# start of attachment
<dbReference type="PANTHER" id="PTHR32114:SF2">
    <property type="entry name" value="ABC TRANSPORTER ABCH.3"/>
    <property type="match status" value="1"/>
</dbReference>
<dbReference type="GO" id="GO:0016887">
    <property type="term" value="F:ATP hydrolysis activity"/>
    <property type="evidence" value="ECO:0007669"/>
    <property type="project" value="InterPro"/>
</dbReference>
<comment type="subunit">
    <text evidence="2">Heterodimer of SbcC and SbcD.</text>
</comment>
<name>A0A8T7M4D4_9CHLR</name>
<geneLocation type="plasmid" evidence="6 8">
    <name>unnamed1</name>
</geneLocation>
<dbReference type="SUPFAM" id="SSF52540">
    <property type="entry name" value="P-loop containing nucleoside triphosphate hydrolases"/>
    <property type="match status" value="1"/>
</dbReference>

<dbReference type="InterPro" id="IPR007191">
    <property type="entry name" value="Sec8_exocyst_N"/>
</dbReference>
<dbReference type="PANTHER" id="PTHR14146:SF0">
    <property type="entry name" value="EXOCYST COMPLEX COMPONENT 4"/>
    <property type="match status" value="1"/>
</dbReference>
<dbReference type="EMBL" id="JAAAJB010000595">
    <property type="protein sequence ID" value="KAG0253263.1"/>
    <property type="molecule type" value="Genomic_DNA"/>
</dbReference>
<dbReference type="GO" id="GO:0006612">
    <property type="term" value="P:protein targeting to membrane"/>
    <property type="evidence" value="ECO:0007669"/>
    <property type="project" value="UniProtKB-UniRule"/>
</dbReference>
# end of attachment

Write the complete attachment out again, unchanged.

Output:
<dbReference type="PANTHER" id="PTHR32114:SF2">
    <property type="entry name" value="ABC TRANSPORTER ABCH.3"/>
    <property type="match status" value="1"/>
</dbReference>
<dbReference type="GO" id="GO:0016887">
    <property type="term" value="F:ATP hydrolysis activity"/>
    <property type="evidence" value="ECO:0007669"/>
    <property type="project" value="InterPro"/>
</dbReference>
<comment type="subunit">
    <text evidence="2">Heterodimer of SbcC and SbcD.</text>
</comment>
<name>A0A8T7M4D4_9CHLR</name>
<geneLocation type="plasmid" evidence="6 8">
    <name>unnamed1</name>
</geneLocation>
<dbReference type="SUPFAM" id="SSF52540">
    <property type="entry name" value="P-loop containing nucleoside triphosphate hydrolases"/>
    <property type="match status" value="1"/>
</dbReference>

<dbReference type="InterPro" id="IPR007191">
    <property type="entry name" value="Sec8_exocyst_N"/>
</dbReference>
<dbReference type="PANTHER" id="PTHR14146:SF0">
    <property type="entry name" value="EXOCYST COMPLEX COMPONENT 4"/>
    <property type="match status" value="1"/>
</dbReference>
<dbReference type="EMBL" id="JAAAJB010000595">
    <property type="protein sequence ID" value="KAG0253263.1"/>
    <property type="molecule type" value="Genomic_DNA"/>
</dbReference>
<dbReference type="GO" id="GO:0006612">
    <property type="term" value="P:protein targeting to membrane"/>
    <property type="evidence" value="ECO:0007669"/>
    <property type="project" value="UniProtKB-UniRule"/>
</dbReference>